Everything that's happened in my life, and all the religious conflicts within my family and in the world, has led me to wonder about the big questions in life. The "Does God exist?", "Why are we here?", that type of thing. Overall, I think that there was at some point some kind of supreme power. The image I have in my mind is of some sort of big kid setting up a huge pattern of dominoes. You know how people will set up dominoes so that when one falls, it knocks down the next, etc., etc. If you set up the dominoes with a bunch of branches from the main line, some of the branches won't fall. It's something that's not really predictable, which branches will fall and which won't. I sort of see everything that happens in life as an infinite number of branches, and branches off of branches, etc. As to which branches fall and which don't, that's where people come in. Every person's life can be seen as some sort of influence over the way the dominoes fall. A breath of air, a crumb, anything that could cause the dominoes to shift. The influence could be great or small, it can be combined with others or fighting against others, but every life is an influence. It's just up to us how we use that influence, and which way we'll make the dominoes fall.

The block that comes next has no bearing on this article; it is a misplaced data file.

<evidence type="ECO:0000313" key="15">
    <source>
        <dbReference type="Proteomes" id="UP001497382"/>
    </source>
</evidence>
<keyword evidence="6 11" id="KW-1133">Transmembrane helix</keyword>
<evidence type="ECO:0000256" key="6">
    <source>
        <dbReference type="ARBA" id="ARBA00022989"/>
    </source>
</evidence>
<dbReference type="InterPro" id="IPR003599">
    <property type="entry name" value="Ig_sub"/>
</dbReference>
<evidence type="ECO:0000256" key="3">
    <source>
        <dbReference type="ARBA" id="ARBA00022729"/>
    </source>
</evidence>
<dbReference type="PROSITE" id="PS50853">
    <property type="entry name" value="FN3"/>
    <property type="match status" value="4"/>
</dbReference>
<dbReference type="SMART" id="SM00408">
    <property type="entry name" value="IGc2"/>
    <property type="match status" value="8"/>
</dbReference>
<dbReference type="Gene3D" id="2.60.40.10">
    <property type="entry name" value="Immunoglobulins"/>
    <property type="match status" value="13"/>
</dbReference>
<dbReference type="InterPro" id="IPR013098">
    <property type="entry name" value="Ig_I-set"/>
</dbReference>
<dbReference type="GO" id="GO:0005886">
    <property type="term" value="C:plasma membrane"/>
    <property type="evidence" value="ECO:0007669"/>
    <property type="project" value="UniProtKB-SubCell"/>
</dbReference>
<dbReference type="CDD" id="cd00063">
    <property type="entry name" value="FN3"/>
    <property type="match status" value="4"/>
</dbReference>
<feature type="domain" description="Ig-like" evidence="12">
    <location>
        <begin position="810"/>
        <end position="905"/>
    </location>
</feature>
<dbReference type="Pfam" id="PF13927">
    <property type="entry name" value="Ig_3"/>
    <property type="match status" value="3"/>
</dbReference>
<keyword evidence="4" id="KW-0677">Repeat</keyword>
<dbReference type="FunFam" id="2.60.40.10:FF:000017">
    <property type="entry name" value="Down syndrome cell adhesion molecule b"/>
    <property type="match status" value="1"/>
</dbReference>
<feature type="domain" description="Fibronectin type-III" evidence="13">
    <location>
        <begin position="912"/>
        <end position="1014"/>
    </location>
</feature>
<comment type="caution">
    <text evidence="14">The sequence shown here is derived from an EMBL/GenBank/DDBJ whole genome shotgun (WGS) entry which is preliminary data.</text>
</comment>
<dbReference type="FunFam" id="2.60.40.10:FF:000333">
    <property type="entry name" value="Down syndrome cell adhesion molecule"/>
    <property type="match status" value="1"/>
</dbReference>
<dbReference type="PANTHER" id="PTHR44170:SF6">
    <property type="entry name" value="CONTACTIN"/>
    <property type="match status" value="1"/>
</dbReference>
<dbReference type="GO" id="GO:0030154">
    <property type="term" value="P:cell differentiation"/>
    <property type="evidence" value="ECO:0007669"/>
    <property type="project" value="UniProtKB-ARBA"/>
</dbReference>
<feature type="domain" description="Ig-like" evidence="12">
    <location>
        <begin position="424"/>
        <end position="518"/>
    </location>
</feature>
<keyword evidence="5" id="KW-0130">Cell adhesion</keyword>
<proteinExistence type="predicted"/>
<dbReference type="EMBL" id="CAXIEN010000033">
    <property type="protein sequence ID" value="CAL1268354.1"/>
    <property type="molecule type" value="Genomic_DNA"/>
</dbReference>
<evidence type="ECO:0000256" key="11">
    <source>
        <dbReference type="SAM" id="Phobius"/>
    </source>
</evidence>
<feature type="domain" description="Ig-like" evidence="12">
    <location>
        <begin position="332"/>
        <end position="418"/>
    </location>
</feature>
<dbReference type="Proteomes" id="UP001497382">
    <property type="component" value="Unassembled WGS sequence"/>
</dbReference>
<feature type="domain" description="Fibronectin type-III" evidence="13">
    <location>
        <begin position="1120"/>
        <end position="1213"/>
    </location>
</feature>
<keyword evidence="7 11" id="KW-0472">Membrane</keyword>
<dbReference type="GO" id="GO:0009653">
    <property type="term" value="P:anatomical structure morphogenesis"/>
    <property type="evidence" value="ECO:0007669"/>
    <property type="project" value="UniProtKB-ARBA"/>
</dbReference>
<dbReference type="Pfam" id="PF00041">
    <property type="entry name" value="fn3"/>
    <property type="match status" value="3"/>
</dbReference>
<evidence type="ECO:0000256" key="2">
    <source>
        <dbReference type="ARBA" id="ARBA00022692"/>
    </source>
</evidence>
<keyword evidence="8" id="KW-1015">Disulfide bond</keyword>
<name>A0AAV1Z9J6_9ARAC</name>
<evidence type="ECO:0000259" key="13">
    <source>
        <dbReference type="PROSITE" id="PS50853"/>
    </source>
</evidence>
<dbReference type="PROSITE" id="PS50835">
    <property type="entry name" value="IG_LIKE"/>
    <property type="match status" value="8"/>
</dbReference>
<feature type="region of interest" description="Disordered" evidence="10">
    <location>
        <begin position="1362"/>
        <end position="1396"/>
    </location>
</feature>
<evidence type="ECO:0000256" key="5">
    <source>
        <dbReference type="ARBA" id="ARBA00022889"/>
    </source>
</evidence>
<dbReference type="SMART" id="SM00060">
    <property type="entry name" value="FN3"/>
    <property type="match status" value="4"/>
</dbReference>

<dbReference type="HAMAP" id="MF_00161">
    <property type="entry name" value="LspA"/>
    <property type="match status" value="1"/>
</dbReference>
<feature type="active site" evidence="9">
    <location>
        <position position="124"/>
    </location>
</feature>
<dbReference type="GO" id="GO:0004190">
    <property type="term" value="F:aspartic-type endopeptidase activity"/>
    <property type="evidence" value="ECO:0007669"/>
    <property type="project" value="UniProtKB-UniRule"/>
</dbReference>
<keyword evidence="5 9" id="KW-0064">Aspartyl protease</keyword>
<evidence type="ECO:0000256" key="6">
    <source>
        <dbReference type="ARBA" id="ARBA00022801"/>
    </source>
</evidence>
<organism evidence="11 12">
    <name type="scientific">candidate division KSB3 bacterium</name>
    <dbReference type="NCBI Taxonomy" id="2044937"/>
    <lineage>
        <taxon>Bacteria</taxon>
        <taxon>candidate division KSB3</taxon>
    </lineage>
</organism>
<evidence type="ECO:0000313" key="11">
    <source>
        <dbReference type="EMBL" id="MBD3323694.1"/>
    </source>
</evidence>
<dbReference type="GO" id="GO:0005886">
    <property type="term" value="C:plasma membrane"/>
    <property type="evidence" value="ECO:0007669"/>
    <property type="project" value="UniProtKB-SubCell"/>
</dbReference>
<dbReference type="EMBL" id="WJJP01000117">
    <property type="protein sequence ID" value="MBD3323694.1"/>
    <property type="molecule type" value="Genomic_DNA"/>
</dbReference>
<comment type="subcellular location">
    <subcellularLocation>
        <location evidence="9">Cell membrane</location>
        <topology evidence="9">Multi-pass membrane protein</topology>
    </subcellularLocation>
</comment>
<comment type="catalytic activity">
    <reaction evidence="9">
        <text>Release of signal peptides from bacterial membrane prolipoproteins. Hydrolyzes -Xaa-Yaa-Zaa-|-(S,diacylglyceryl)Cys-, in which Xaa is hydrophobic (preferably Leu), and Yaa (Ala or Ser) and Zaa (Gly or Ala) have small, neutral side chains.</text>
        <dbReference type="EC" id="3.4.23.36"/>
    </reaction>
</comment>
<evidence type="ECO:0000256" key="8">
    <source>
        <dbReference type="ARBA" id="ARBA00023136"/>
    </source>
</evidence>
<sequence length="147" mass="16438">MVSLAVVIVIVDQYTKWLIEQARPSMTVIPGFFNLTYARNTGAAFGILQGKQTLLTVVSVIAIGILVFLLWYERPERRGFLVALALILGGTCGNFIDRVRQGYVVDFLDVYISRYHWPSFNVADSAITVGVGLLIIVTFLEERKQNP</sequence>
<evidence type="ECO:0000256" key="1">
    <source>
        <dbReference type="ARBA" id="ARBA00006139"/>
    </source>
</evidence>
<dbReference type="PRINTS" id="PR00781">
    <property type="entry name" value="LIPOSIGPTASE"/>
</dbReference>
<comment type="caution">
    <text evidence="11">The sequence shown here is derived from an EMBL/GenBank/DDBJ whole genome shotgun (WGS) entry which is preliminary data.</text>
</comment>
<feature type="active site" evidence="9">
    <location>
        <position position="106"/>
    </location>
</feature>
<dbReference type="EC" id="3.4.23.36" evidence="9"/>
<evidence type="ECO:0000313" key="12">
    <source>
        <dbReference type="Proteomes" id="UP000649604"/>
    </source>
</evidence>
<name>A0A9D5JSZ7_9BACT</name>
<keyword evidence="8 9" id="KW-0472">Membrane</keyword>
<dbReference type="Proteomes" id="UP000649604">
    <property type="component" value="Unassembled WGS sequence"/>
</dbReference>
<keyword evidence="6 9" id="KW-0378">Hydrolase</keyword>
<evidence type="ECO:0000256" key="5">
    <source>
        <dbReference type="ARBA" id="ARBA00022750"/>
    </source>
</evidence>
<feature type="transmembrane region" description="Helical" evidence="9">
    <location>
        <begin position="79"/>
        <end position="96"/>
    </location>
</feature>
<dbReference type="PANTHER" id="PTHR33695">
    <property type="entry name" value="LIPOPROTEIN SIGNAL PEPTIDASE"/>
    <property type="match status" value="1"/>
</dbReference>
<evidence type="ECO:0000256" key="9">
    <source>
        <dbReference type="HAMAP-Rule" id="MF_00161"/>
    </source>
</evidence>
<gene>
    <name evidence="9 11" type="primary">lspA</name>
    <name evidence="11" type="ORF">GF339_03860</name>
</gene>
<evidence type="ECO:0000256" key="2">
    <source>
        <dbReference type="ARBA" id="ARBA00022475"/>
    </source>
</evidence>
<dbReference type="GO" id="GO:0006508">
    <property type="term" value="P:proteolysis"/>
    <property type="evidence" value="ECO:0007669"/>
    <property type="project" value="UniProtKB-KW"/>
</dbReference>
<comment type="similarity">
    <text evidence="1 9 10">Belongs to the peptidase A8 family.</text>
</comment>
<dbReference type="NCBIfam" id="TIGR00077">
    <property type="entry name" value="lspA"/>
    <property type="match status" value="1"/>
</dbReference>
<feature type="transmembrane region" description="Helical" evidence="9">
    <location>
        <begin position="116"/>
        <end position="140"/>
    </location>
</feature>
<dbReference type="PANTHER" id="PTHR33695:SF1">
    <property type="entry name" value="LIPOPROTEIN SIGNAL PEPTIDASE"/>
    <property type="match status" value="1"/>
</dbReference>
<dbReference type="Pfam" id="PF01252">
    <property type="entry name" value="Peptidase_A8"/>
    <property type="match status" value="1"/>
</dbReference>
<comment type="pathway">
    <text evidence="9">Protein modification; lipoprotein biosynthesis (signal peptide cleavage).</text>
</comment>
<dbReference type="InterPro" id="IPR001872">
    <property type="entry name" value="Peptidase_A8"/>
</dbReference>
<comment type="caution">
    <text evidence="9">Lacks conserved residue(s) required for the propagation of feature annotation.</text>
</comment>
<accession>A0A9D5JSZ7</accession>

Something that I read in my research for my thesis has started me thinking. Gregory Rabassa, a prominent translator, talks about how people interpret words in different ways based on their history. I think that idea can be taken further. Every word, every phrase, provokes some kind of images in the minds of the people who read or hear them. Because each person's mind is different, the images are differ in each person's mind. It makes sense, at least to me. For instance, if you read the sentence, "The dog ran across the street," there are so many variables that each person can imagine - the type of dog, the size, the type of street, if it's day or night, if there are cars on the street...the list goes on. It's one of those fascinating things about the human mind that needs to be taken into account when writing, speaking, or in any way communicating with other people. It sort of explains things about human interactions. For instance, the way people have trouble understanding something that seems so simple to the person who is explaining the concept. People just see different images, and we need to understand what kind of images the people with whom we communicate need to understand.
OK, it's not the greatest philosophical musing of all time, but it's what's been on my mind lately. Go ahead, tell me I'm nuts, that's fine. Questions are welcome, too - whatever makes me contemplate these things further.